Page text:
Biggest Twitch
Biggest Twitch
Biggest Twitch
Biggest Twitch
Biggest Twitch
Biggest Twitch
Biggest Twitch
Biggest Twitch
Biggest Twitch
Biggest Twitch
Biggest Twitch
Biggest Twitch
Biggest Twitch
Biggest Twitch
Biggest Twitch

A very small twitch

Any thoughts of breakfast went out of the window this morning when Rob Hughes called. Rob was down at nearby RSPB Conwy and had just discovered a Citrine Wagtail! Hectic phone calls and texts were sent then out of the door.

Nightmare, tractor on the road with a tail of cars behind, just what you don't need when on the way to see a rarity. Of course the tractor was going the same way, almost all the way to the reserve. We were imagining Rob telling us you should have been here a few minutes ago.

Finally reached the reserve and dashed towards the Benarth hide, on the estuary side of the reserve. Marc Hughes was walking back, he had beaten the tractor. Bad news, the Citrine Wagtail had flown off a few minutes ago, ahhhh!

Marc was pretty sure the rarity had landed again but had seen where. Change of plan we headed for the shallow lagoon and that is over looked by the coffee shop. No sign of the bird there.

Quick move along the boardwalk and down to the viewing screen. Plenty of Pied Wagtails on show but no sign of the bird. Plenty to see here, joined by Alex, we watched Green Sandpiper, Ruff, Black tailed Godwits and Common Snipe.

Had we missed this great bird? perhaps it did not land? Maybe it had moved on? Then my mobile came to life, it was Rob, the finder of the bird. He had just seen it again from the other side of the lagoon and thought we should be able to see it! Frantic scanning, then, bingo! The Citrine Wagtail was feeding on the far side of the lagoon at the base of a reedbed and very easy to overlook.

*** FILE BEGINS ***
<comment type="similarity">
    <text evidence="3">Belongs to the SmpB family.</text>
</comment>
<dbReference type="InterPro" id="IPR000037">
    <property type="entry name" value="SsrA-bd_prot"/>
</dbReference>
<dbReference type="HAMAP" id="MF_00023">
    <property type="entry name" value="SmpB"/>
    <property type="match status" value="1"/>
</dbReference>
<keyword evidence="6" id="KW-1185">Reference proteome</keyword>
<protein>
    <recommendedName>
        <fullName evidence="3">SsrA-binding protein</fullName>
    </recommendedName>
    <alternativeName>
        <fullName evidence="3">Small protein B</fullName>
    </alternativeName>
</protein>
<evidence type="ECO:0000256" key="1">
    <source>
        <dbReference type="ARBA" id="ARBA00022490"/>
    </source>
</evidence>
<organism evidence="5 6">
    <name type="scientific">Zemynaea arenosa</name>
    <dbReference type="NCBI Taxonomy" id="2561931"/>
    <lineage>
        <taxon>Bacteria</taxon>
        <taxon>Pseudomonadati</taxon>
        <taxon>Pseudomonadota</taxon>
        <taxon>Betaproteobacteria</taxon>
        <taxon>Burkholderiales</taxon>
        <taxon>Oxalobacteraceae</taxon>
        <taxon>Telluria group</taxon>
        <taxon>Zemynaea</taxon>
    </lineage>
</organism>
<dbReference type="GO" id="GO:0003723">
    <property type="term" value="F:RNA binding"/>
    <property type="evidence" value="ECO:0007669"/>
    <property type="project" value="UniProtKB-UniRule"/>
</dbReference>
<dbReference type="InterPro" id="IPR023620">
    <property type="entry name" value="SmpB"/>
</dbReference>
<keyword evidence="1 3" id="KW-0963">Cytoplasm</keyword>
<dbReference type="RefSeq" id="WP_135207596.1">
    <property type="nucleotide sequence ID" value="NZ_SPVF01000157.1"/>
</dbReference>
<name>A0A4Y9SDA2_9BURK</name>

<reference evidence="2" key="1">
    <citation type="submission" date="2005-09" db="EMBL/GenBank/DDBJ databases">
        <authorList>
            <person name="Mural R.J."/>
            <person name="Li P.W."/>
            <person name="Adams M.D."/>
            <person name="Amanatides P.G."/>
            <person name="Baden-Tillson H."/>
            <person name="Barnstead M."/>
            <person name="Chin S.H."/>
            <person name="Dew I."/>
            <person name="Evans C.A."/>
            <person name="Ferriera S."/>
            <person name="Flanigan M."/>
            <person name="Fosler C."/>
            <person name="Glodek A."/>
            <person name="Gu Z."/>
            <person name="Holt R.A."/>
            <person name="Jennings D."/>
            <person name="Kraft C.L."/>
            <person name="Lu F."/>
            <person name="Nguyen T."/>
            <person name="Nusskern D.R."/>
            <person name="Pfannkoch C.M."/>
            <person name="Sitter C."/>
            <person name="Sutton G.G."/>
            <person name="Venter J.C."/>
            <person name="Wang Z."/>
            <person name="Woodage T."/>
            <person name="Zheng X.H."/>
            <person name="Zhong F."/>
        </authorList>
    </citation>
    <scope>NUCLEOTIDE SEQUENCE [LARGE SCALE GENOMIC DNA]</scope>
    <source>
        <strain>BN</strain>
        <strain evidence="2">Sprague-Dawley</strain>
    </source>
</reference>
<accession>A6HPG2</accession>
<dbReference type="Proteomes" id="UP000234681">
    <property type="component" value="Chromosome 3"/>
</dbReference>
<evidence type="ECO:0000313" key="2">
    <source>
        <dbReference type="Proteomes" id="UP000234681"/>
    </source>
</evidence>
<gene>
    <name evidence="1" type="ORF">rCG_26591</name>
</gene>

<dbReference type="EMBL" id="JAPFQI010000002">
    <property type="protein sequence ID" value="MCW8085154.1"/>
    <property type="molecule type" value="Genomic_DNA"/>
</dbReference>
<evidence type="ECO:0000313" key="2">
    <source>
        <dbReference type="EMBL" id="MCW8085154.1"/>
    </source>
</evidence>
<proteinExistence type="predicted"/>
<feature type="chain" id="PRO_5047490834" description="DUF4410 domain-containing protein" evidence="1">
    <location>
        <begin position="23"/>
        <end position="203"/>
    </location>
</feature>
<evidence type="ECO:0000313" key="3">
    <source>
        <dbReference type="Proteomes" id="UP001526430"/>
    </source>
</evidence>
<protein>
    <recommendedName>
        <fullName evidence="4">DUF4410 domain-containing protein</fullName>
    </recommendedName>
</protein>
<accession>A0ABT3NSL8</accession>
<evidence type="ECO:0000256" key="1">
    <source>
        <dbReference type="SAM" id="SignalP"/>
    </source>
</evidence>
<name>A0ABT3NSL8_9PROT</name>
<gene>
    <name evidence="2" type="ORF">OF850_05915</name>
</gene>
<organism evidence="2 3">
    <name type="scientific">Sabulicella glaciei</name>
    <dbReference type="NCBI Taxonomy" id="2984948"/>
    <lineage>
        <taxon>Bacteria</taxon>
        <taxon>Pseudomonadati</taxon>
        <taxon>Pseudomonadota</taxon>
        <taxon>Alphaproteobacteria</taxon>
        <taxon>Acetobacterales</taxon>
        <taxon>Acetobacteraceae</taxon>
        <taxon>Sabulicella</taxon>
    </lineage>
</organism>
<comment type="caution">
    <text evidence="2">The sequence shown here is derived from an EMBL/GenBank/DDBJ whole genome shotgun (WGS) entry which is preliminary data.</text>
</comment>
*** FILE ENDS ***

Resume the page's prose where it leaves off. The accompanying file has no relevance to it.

Citrine Wagtail Conwy 3

Then it was flying, oh no! The Citrine Wagtail flew behind an island and was lost to view, frustrating, but we had seen it.

We scanned the mud but no sign. We were just thinking of heading home when a movement caught our eye, the Citrine Wagtail was now much closer off to our right.

Citrine Wagtail Conwy 1

Citrine Wagtail Conwy 2

A lovely bird and great to see a first winter bird, amazingly RSPB Conwy has had two previous records of Citrine Wagtail both males and both Spring birds. Strange how a site can attract multiple records of a particular rarity. The reserve has also recorded three Wilson's Phalarope, a fourth would be very welcome!

We will be at the RSPB Conwy this Saturday 24th August from 10am - 12 noon showing people birds as part of "The Pledge to Fledge" global birding event. Do come along and share some great birds, it is free, and perhaps the Citrine Wagtail will still be about? Fingers crossed!

A huge thank you to Rob Hughes for finding this great bird and getting the news out so quickly so that others could enjoy the bird.

For details of Saturdays event or for details of our day trips and other birding trips simply email us on

We look forward to enjoying great birds with you soon.


Website Developed by blah d blah